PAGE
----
NTSB chairman provides 787 battery investigation update
A top federal safety official this morning offered more insight into how a post-flight battery fire aboard a Boeing 787 started last month while questioning how the high-performance but overheating-prone battery type was certified for use on the new plane.
“The assumptions used to certify the battery must be reconsidered,” National Transportation Safety Board Chairman Deborah Hersman said during a news conference in Washington, D.C.
Hersman said the Jan. 7 fire aboard an empty Japan Airlines 787 parked in Boston started with a short circuit in one of the eight cells of the battery that powers the plane’s auxiliary power unit. It then spread to other cells in the lithium-ion battery through a process called thermal runaway, which resulted in the fire.
But Hersman stopped short of saying what caused the short in the battery — design, manufacturing, installation, or something else — and declined to speculate what might have happened if the fire occurred during flight.
She said her agency’s investigators, who have been working “around the clock” to solve the malfunction, are looking at the “design, certification, manufacturing” of the battery.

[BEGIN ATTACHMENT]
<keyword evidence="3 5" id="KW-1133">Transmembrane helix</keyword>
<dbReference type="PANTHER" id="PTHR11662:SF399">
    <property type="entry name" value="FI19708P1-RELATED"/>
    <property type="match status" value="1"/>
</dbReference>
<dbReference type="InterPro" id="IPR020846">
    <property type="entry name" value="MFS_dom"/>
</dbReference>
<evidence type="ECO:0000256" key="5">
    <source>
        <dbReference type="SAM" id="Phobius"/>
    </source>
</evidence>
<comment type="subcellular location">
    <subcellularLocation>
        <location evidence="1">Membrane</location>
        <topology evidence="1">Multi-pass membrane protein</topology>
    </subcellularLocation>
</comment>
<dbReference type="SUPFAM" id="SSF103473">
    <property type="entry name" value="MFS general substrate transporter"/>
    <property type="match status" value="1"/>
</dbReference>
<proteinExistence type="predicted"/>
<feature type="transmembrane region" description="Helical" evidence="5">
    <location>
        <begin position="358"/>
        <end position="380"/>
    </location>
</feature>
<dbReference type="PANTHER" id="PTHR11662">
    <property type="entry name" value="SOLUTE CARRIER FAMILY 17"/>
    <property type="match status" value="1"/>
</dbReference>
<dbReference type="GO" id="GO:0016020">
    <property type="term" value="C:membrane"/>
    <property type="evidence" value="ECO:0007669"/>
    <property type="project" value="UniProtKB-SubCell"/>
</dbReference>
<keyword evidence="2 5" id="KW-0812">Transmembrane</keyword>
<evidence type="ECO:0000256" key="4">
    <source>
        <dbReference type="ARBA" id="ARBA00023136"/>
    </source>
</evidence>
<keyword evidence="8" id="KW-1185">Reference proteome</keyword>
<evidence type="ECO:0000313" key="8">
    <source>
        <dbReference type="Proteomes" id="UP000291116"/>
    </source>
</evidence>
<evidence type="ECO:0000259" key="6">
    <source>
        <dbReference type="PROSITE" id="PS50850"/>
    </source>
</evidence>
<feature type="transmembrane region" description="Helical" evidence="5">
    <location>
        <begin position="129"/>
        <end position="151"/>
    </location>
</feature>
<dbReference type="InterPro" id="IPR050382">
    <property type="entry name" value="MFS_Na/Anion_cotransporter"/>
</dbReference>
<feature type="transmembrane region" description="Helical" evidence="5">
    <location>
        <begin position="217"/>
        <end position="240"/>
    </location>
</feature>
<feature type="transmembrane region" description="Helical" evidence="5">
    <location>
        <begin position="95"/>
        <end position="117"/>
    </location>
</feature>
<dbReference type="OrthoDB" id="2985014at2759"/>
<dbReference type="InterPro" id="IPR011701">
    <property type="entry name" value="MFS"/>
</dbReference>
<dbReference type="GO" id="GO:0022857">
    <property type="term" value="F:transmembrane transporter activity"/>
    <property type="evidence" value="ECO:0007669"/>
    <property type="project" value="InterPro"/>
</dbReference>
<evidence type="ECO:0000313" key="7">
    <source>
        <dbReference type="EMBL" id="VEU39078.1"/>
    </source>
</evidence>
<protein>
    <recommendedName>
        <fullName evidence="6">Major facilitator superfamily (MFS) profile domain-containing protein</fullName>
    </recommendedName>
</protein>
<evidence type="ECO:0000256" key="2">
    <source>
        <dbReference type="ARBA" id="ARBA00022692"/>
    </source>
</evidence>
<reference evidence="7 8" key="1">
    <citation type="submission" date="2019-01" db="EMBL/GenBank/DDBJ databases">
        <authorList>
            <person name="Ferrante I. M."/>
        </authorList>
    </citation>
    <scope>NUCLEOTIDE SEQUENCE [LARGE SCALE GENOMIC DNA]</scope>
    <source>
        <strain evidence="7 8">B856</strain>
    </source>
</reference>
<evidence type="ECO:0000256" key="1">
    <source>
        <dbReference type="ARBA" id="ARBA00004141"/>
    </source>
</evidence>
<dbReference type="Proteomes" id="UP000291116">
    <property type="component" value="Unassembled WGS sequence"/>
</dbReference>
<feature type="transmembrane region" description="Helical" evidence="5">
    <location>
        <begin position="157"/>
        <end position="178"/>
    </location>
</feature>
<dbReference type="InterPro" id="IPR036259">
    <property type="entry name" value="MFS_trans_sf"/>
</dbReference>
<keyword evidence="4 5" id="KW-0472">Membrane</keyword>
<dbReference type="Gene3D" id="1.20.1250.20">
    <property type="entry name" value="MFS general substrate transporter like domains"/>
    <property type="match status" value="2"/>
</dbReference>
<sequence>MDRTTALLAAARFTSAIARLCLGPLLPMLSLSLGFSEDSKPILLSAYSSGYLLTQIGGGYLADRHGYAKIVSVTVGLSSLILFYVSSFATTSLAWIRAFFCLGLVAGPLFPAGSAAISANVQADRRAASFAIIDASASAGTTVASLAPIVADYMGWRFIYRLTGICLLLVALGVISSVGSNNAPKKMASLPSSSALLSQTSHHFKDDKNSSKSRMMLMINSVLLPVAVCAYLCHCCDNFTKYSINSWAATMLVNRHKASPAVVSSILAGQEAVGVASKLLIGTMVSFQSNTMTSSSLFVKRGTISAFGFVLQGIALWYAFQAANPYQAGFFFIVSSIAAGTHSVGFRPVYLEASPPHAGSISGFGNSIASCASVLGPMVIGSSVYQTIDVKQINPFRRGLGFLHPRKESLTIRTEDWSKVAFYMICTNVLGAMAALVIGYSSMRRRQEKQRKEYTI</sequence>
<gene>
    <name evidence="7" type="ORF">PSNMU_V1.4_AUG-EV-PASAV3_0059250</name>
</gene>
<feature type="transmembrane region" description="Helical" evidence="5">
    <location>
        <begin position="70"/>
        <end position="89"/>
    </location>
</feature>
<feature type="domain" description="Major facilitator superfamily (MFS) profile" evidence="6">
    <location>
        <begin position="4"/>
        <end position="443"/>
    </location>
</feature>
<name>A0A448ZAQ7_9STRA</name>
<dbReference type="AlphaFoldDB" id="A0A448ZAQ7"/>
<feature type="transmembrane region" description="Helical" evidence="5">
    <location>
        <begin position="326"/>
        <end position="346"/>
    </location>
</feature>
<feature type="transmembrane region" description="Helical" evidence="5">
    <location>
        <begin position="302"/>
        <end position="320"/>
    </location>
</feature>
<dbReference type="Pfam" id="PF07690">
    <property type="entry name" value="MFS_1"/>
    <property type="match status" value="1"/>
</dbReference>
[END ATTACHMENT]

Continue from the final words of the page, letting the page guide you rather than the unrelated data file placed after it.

“These are all still on the table,” she said. “We have a lot of work to do.”
Hersman also said the investigation is looking at the connections between the cells in the battery and the spacing between the cells, the kinds of design changes that The Wall Street Journal has reported Boeing is also working on to minimize fire risks.
Hersman said the NTSB will issue an interim factual report in 30 days but added that report would not be definitive.
She said it is still up to the Federal Aviation Administration to determine what Boeing needs to do to get the grounded fleet of 787s flying again. All 787s have been grounded since Jan. 16 after a pair of smoky battery incidents, the other during a flight over Japan.
During the news conference, Boeing was flying one of its 787s for the first time since the grounding. It was a ferry flight from Texas, where some of the planes are painted, to Everett, Wash., where the plane was assembled.
The FAA gave the plane maker special approval for that flight. The plane is scheduled to land this afternoon.
Production of the high-tech planes has continued. Between final assembly plants in Everett and North Charleston, Boeing is making five planes a month and hopes to double that rate by the end of the year.
Check back later for more on today’s developments.